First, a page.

(HealthDay News) — The number of cervical precancers (CIN2+ cases) in the United States declined from 2008 to 2016, likely in part because of prevention with the human papillomavirus (HPV) vaccine, according to research published in the April 19 issue of the U.S. Centers for Disease Control and Prevention Morbidity and Mortality Weekly Report.

Nancy M. McClung, Ph.D., from the CDC in Atlanta, and colleagues analyzed data from the Human Papillomavirus Vaccine Impact Monitoring Project, a population-based CIN2+ surveillance system, to characterize rates of CIN2+ among women aged ≥18 years from 2008 to 2016.

The researchers found that from 2008 to 2016, the rate of CIN2+ per 100,000 women declined significantly in women aged 18 to 19 years and 20 to 24 years, but increased significantly in women aged 40 to 64 years. In 2008, an estimated 216,000 U.S. women were diagnosed with CIN2+, more than half of whom (55 percent) were women aged 18 to 29 years. By comparison, in 2016, an estimated 196,000 CIN2+ cases were diagnosed, more than a third of which (36 percent) were in women aged 18 to 29 years. During the study period, an estimated three-quarters of CIN2+ cases (76 percent) were attributable to HPV types targeted by the vaccine currently used in the United States.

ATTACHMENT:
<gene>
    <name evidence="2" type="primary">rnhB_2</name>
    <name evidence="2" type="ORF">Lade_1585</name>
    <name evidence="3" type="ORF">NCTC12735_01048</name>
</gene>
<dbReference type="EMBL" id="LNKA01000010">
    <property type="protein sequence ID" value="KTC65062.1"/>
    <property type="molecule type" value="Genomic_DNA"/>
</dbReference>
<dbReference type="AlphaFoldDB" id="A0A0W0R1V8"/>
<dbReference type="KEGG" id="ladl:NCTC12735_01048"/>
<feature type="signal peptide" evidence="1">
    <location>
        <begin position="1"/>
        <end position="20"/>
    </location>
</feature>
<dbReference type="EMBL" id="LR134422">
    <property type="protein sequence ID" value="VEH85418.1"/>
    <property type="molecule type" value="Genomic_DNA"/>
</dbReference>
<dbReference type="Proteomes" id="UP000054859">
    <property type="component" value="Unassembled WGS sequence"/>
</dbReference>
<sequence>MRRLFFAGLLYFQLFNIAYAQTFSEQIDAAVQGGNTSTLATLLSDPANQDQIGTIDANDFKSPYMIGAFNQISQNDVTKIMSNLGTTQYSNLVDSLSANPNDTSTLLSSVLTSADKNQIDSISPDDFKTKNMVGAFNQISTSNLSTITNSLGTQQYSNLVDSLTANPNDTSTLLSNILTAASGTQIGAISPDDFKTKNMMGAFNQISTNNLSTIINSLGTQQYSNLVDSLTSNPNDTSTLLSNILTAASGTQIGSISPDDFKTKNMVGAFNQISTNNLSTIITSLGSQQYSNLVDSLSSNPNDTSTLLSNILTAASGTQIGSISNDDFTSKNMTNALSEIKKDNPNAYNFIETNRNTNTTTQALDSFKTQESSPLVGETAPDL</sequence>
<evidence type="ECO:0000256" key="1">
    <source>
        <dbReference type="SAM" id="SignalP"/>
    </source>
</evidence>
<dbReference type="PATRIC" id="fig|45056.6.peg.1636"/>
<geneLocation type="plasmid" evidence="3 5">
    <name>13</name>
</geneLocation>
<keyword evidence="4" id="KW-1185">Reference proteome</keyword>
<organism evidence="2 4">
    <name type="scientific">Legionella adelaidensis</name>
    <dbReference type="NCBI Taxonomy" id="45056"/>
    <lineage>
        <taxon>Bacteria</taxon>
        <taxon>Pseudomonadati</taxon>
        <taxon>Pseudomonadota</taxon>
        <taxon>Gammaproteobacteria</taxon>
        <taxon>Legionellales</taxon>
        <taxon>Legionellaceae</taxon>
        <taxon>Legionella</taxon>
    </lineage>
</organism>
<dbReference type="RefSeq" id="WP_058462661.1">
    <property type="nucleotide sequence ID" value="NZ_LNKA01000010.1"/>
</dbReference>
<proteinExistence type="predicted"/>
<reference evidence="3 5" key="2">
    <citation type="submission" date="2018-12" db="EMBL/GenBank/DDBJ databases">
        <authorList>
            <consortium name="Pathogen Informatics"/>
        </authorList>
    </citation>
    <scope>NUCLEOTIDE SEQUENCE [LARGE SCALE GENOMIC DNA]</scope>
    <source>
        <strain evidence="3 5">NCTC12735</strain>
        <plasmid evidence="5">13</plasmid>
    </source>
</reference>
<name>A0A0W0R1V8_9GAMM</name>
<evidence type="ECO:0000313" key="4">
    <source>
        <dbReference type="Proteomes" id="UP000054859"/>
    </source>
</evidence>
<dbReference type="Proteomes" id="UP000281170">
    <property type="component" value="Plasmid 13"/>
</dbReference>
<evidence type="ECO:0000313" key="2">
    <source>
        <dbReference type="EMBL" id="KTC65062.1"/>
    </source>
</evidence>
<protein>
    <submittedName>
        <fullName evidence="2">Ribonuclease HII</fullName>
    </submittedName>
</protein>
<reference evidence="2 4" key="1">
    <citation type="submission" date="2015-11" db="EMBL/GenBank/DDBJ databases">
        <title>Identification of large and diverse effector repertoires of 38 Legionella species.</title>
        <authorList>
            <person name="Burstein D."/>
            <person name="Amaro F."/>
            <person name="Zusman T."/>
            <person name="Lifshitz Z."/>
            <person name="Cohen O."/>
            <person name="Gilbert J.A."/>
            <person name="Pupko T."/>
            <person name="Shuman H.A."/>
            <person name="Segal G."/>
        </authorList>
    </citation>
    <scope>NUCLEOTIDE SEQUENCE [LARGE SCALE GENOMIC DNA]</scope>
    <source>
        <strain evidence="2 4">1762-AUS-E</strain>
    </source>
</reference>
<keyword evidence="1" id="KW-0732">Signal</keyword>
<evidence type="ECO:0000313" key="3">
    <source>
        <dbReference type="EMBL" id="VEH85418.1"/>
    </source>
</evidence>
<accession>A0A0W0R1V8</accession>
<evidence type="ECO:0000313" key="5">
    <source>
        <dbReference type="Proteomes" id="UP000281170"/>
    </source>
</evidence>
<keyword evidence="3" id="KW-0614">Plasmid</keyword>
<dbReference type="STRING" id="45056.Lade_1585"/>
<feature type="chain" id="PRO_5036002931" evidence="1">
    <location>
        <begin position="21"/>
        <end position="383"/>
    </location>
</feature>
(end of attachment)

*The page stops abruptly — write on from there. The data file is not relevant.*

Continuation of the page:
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“These estimates of CIN2+ cases likely reflect changes in CIN2+ detection resulting from updated cervical cancer screening and management recommendations, as well as primary prevention through HPV vaccination,” the authors write.

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